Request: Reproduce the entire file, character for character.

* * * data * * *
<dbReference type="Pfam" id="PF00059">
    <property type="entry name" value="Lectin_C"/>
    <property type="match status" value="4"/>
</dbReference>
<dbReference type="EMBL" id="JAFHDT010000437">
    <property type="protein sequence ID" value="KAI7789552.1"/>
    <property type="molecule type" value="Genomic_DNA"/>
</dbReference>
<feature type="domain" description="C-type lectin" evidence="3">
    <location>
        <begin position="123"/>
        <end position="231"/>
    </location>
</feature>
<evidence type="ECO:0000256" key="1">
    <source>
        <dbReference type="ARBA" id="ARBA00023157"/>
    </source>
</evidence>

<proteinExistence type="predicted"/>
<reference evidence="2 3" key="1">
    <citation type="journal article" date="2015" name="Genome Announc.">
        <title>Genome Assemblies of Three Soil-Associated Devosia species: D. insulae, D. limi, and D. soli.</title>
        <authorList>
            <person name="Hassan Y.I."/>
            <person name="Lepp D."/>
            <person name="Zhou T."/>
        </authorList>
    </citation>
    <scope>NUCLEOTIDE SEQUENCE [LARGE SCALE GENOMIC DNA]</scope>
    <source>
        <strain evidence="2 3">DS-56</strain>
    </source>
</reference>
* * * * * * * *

<dbReference type="Pfam" id="PF00059">
    <property type="entry name" value="Lectin_C"/>
    <property type="match status" value="4"/>
</dbReference>
<dbReference type="EMBL" id="JAFHDT010000437">
    <property type="protein sequence ID" value="KAI7789552.1"/>
    <property type="molecule type" value="Genomic_DNA"/>
</dbReference>
<feature type="domain" description="C-type lectin" evidence="3">
    <location>
        <begin position="123"/>
        <end position="231"/>
    </location>
</feature>
<evidence type="ECO:0000256" key="1">
    <source>
        <dbReference type="ARBA" id="ARBA00023157"/>
    </source>
</evidence>

<proteinExistence type="predicted"/>
<reference evidence="2 3" key="1">
    <citation type="journal article" date="2015" name="Genome Announc.">
        <title>Genome Assemblies of Three Soil-Associated Devosia species: D. insulae, D. limi, and D. soli.</title>
        <authorList>
            <person name="Hassan Y.I."/>
            <person name="Lepp D."/>
            <person name="Zhou T."/>
        </authorList>
    </citation>
    <scope>NUCLEOTIDE SEQUENCE [LARGE SCALE GENOMIC DNA]</scope>
    <source>
        <strain evidence="2 3">DS-56</strain>
    </source>
</reference>